The Greek people have spoken. They have rejected the strong-arm tactics of the international financial community and declared that they can make no more sacrifices in order to preserve the profits of others at the expense of themselves. The Greek people have had their savings wiped out, had their taxes raised, and their wages lowered in some asinine attempt to repay banksters and politicians. Those banksters and politicians most certainly have their own asses covered, and are demanding that the everyday Greek citizen bail them out for their loans. Greece is not perfect, nor is it blameless, but the people have been hurt enough in this game of shift the money among the rich and powerful.
If you don't believe, read this
Christine Lagarde attack on Greece backfires as she pays no tax
Christine Lagarde earns £300,000 a year tax free
By Philip Aldrick, Economics Editor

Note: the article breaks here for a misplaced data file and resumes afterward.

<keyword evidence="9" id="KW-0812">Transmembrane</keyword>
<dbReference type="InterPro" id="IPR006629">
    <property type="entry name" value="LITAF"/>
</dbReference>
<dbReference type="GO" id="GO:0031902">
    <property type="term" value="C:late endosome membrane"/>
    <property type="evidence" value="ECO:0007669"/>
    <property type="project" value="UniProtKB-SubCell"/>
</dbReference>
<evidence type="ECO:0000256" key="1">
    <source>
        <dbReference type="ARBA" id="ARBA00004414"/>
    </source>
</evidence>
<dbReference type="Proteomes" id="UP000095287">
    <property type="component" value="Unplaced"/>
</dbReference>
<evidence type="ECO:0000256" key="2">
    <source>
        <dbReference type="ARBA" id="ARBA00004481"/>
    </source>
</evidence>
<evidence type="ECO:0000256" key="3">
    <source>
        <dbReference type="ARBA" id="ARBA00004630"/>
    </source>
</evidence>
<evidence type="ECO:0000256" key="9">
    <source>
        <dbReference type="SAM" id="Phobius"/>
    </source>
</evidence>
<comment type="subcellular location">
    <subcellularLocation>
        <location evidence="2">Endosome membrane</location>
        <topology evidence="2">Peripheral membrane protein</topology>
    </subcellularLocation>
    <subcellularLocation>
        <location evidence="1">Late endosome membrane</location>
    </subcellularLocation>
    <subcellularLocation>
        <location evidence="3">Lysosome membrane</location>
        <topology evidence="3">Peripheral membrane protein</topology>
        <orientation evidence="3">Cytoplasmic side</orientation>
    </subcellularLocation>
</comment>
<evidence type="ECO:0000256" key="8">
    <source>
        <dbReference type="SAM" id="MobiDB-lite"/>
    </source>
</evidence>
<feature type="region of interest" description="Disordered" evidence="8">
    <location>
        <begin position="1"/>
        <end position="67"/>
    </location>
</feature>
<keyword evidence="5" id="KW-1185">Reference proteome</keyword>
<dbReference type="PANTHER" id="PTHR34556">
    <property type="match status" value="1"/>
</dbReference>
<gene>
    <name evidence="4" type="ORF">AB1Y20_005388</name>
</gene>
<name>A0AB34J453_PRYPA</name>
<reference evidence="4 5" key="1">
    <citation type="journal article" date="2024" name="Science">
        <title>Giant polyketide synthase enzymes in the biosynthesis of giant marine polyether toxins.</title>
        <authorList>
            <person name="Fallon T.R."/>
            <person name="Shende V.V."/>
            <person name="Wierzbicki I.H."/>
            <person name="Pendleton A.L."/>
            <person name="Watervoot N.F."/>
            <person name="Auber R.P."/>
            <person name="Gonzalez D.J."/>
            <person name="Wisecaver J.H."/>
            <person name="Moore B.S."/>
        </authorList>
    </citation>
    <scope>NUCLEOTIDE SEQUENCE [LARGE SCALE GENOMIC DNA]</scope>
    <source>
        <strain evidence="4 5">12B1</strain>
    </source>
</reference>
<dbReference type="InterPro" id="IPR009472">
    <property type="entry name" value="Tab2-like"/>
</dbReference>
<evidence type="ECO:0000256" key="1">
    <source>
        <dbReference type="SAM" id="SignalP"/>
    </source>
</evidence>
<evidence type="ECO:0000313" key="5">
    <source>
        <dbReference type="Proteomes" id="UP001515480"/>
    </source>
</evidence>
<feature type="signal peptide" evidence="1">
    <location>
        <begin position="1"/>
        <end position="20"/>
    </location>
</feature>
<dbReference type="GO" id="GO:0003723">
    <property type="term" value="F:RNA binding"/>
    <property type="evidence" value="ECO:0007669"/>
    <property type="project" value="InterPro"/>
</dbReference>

7:04PM BST 29 May 2012
Christine Lagarde, the International Monetary Fund managing director who provoked an angry reaction from the Greek people after telling them to pay their taxes, does not pay tax on her own salary, it has emerged.
Ms Lagarde was forced to publish an embarrassing climbdown on her Facebook page over the weekend after being bombarded by hundreds of Greek people who felt insulted by her suggestion that the country’s crisis was partly due to “all these people in Greece who are trying to escape tax”.
However, on Tuesday she had to admit that her $467,940 (£300,000) annual salary and $83,760 of additional allowances are entirely tax-free as the IMF is an international organisation.
An IMF spokesman said: “Salaries, like those in most international organizations, are paid on a lower, net of tax basis to ensure equal pay for equal work regardless of nationality.”
He added that Ms Lagarde, 56, does pay all other “taxes levied on her, including local and property taxes in the US and France”.
Ms Lagarde earns more than President Barack Obama and David Cameron, both of whom pay taxes.